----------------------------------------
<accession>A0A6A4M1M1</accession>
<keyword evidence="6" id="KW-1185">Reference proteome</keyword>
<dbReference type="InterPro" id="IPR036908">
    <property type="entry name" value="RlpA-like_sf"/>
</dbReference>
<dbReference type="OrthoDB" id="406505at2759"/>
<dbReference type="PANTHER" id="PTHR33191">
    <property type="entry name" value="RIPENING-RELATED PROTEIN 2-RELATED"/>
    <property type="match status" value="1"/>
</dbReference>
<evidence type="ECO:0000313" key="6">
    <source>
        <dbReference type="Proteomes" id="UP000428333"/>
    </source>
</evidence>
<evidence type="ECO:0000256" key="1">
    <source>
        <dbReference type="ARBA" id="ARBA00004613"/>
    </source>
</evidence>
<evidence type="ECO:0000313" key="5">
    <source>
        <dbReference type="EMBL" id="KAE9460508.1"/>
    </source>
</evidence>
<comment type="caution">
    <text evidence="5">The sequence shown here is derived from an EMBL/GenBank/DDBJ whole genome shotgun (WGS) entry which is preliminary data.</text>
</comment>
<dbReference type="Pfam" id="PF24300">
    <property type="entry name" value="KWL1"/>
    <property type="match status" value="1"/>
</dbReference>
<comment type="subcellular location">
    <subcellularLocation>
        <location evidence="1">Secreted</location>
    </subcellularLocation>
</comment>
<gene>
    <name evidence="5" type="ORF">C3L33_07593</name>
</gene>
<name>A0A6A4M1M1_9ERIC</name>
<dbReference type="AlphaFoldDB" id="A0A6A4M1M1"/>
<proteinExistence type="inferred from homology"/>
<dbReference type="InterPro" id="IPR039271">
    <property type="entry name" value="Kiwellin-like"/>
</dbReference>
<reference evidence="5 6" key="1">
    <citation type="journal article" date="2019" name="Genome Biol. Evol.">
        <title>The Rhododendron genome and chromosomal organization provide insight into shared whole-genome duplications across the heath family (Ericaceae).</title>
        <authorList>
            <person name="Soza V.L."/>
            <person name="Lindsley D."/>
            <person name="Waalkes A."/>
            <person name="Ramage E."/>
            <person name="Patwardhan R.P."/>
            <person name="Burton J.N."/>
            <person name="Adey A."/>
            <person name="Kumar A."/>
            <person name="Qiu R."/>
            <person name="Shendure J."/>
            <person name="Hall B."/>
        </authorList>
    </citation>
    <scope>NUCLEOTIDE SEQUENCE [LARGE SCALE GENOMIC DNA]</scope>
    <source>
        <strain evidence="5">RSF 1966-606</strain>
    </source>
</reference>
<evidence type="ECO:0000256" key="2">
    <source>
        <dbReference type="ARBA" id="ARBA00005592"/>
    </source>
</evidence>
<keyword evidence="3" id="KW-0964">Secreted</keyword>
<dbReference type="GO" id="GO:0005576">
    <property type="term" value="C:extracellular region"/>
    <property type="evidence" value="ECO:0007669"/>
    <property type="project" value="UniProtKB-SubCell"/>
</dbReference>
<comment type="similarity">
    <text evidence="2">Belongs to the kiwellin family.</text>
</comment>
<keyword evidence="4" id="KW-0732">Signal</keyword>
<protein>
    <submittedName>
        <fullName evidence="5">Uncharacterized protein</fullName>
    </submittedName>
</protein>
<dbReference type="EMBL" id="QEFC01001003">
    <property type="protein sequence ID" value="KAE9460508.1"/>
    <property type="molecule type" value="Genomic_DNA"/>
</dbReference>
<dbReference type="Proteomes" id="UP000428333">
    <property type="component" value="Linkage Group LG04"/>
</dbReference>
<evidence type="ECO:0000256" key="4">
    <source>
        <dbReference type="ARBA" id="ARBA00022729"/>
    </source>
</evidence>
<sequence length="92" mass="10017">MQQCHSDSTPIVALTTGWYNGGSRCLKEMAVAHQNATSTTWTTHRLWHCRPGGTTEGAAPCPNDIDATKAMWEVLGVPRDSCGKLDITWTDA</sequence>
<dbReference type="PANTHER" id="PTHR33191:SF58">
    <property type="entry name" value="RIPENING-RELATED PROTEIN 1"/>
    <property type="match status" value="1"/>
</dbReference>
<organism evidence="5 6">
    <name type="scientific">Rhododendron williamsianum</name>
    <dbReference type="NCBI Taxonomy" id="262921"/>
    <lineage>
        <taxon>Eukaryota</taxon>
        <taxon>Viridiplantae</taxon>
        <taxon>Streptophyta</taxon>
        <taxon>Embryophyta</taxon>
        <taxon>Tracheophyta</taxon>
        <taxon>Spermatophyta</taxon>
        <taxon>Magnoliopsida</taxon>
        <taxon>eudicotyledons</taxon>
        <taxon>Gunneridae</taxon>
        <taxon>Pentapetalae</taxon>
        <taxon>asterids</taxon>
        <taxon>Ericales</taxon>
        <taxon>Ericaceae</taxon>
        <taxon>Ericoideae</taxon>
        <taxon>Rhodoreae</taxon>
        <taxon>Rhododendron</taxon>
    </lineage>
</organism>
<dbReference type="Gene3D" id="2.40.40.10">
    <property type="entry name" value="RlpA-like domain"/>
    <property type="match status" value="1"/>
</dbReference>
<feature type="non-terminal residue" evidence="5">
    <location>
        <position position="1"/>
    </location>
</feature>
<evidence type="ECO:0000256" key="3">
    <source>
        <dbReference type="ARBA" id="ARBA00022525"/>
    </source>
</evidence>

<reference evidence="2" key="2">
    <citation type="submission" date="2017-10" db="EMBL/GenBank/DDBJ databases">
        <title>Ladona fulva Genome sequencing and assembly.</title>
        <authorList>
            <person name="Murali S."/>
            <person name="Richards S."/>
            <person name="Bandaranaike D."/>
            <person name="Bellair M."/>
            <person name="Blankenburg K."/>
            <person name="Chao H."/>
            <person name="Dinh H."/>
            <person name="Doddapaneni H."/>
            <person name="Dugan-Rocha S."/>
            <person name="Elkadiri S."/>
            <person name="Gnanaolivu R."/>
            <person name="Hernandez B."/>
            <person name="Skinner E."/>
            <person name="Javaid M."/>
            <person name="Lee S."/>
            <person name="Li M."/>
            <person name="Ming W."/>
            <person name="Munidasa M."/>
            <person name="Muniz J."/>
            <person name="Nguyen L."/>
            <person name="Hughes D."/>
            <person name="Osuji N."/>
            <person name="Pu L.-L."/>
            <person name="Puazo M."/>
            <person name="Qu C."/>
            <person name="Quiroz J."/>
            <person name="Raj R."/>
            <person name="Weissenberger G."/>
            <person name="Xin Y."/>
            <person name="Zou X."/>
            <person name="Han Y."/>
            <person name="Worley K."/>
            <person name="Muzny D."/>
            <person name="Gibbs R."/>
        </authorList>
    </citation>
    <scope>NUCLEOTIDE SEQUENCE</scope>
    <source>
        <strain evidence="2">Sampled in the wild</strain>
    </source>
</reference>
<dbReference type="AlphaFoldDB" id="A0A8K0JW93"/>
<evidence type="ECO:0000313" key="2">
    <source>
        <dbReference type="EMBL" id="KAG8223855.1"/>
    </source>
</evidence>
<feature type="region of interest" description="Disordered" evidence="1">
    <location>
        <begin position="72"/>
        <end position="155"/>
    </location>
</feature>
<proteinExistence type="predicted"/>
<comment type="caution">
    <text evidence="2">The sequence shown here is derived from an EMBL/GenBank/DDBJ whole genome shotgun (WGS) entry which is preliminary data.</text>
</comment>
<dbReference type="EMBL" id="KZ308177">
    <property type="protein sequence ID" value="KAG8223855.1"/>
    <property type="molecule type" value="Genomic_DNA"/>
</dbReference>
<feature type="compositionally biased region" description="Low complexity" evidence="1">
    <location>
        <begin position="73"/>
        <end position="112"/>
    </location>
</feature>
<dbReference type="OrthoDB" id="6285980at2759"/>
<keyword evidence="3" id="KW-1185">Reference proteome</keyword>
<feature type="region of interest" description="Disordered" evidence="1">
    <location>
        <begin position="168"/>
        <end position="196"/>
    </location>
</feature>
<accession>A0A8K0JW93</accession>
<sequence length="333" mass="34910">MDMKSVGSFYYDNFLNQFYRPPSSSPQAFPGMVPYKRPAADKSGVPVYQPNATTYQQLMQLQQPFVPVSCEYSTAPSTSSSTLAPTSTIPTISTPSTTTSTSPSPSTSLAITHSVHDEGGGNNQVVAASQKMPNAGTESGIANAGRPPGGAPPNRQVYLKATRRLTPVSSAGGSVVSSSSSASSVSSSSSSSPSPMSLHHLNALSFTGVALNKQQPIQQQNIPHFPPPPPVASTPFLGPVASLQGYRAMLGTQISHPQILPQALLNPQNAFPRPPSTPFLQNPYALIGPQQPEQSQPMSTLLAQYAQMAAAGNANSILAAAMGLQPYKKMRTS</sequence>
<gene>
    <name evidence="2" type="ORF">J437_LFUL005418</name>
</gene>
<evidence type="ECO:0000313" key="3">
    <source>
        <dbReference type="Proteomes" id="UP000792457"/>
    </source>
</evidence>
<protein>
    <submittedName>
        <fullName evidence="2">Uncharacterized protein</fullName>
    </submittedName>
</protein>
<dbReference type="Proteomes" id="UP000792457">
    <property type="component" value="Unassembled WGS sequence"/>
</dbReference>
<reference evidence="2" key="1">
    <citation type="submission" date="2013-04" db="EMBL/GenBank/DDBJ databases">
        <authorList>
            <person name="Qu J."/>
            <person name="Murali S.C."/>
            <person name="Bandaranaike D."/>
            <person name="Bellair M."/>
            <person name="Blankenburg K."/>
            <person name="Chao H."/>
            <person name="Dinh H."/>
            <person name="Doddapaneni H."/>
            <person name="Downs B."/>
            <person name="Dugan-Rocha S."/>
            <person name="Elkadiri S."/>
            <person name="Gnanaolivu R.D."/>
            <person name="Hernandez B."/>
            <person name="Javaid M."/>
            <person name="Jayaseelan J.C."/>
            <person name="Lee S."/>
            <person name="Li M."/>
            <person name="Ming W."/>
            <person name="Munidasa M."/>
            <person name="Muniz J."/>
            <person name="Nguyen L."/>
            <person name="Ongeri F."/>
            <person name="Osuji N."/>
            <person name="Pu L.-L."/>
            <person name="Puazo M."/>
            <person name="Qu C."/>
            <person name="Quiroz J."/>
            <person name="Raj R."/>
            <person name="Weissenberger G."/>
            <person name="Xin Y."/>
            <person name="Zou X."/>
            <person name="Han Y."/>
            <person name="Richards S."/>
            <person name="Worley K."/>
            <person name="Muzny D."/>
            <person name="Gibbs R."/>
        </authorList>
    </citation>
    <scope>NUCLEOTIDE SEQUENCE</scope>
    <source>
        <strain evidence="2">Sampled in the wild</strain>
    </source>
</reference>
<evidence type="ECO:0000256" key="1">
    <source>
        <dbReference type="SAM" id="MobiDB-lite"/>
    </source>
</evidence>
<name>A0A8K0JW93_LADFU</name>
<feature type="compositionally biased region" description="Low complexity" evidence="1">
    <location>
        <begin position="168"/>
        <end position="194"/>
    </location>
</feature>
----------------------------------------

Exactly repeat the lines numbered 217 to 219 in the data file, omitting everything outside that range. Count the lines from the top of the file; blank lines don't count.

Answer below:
        <begin position="168"/>
        <end position="196"/>
    </location>